That deal came in the midst of private equity's "golden age," and was one of that era's most-criticized transactions. Not so much the original purchase, but rather the subsequent $1 billion dividend MOREDan Primack - May 9, 2013 3:35 PM ET
Big private equity firms are offering diversified products, but one size may not fit all investors.
FORTUNE -- One year ago I recommended that you buy stock in publicly-traded private equity firms, like Apollo Global Management (APO) and The Carlyle Group (CG). My theory was that such issuers were being undervalued by analysts who obsessed over assets under management (i.e., fund management fees), while paying too little attention to underlying portfolio MOREDan Primack - Apr 29, 2013 2:26 PM ET
Have reports of the club deal's death been greatly exaggerated?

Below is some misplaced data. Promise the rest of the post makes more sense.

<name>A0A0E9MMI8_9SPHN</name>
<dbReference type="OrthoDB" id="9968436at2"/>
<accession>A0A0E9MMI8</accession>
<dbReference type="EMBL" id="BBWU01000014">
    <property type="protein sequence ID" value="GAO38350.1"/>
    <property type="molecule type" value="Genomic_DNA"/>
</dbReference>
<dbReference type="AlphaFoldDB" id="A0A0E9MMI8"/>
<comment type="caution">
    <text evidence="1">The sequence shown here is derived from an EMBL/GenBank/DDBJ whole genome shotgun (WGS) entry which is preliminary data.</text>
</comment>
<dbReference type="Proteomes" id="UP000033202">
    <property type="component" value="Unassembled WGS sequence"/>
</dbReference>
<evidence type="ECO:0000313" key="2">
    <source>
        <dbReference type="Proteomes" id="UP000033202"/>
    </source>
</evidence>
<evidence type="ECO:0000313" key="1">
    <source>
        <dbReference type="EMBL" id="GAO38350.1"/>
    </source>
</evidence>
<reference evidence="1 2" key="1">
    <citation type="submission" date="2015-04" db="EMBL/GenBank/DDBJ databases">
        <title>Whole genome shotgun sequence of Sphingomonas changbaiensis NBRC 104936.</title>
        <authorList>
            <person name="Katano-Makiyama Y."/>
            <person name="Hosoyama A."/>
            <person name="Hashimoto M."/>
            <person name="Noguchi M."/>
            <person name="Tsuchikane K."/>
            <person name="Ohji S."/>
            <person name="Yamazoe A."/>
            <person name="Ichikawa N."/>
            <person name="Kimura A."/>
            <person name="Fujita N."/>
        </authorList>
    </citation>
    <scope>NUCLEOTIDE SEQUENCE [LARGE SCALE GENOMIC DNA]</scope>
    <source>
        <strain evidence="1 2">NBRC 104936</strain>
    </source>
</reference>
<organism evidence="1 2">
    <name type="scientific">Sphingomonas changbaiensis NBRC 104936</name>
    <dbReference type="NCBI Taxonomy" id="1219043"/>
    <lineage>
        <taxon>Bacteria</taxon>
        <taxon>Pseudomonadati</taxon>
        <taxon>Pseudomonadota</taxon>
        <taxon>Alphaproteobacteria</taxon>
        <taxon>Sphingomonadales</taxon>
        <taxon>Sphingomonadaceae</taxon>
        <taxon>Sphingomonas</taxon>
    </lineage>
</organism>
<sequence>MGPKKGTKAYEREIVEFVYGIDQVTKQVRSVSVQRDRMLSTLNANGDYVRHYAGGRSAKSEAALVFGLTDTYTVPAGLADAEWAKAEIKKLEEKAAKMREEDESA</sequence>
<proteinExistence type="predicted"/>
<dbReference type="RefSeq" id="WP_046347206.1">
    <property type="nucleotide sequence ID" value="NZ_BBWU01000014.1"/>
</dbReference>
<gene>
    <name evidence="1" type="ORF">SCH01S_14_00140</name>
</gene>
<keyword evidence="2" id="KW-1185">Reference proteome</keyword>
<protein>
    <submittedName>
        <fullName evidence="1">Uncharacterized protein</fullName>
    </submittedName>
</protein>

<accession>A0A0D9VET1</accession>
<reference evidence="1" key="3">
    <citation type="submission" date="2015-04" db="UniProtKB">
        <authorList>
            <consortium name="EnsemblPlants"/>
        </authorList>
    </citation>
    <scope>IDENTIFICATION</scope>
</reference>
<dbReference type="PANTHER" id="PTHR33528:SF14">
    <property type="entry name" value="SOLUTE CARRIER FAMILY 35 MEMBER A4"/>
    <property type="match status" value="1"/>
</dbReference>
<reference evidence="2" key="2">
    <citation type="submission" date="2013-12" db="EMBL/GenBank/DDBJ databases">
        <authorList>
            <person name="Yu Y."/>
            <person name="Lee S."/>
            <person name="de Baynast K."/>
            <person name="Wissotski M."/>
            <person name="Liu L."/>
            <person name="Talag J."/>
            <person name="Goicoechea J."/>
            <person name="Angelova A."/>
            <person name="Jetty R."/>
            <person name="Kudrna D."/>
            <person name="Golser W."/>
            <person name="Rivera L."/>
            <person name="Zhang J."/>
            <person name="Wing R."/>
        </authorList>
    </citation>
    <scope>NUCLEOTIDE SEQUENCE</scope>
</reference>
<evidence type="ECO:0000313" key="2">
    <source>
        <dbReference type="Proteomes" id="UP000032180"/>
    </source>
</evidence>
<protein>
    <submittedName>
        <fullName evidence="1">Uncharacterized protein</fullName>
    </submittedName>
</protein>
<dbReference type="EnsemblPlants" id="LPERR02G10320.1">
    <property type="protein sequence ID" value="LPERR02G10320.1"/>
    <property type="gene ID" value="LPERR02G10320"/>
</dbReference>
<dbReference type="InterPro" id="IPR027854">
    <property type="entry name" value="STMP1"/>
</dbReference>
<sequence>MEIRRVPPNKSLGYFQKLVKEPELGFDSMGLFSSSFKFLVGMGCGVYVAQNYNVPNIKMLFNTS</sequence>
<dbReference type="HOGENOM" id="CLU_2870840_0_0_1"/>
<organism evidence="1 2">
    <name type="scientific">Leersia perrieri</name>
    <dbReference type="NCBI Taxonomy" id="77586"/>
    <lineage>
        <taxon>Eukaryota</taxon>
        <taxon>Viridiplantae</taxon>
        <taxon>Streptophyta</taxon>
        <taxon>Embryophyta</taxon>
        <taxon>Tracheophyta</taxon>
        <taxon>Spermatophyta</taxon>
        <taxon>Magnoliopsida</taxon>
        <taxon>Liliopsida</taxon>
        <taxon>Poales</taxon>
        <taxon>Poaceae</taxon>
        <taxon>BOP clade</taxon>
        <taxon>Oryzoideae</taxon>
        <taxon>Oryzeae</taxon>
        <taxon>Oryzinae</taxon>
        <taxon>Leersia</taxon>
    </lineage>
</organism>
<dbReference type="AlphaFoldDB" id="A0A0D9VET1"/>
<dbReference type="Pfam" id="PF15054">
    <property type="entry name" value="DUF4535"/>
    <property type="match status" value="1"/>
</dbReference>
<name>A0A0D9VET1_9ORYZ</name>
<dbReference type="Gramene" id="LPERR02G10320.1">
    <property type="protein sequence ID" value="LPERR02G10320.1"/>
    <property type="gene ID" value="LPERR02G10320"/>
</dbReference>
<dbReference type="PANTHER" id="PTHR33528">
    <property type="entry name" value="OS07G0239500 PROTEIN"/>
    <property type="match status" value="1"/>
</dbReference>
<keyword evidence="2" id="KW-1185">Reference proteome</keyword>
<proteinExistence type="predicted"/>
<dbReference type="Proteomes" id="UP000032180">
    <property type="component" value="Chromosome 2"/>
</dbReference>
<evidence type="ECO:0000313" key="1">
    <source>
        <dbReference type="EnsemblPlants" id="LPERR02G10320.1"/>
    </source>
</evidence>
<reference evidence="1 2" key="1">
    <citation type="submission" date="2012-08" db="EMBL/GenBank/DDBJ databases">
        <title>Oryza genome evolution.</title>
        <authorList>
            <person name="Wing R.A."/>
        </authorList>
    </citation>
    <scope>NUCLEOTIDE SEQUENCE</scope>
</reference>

FORTUNE -- Before the financial markets went to hell in a securitized handbasket, private equity firms regularly partnered with each other on the same transactions. These so-called "club deals" sometimes included as many as seven firms, and were a way for private equity to purchase larger and larger companies (while reducing possible competition). In fact, of the 25 largest leveraged buyouts completed MOREDan Primack - Apr 10, 2013 2:31 PM ET
Do private equity firms need to make a structural change?
FORTUNE -- Private equity funds have long featured "hurdle rates," or preferred returns that funds must generate for investors before fund managers get to begin sharing in the profits (i.e., carried interest). But one senior private equity executive believes that current hurdle rates pose "a potential crisis" for the industry.
Jeremy Coller, founder and chief investment officer of Coller Capital, made the comments last MOREDan Primack - Mar 5, 2013 12:33 PM ET
What didn't kill private equity made it stronger.
FORTUNE -- David Rubeinstein, co-founder of The Carlyle Group (CG), believes that the private equity industry is stronger today than before the Great Recession.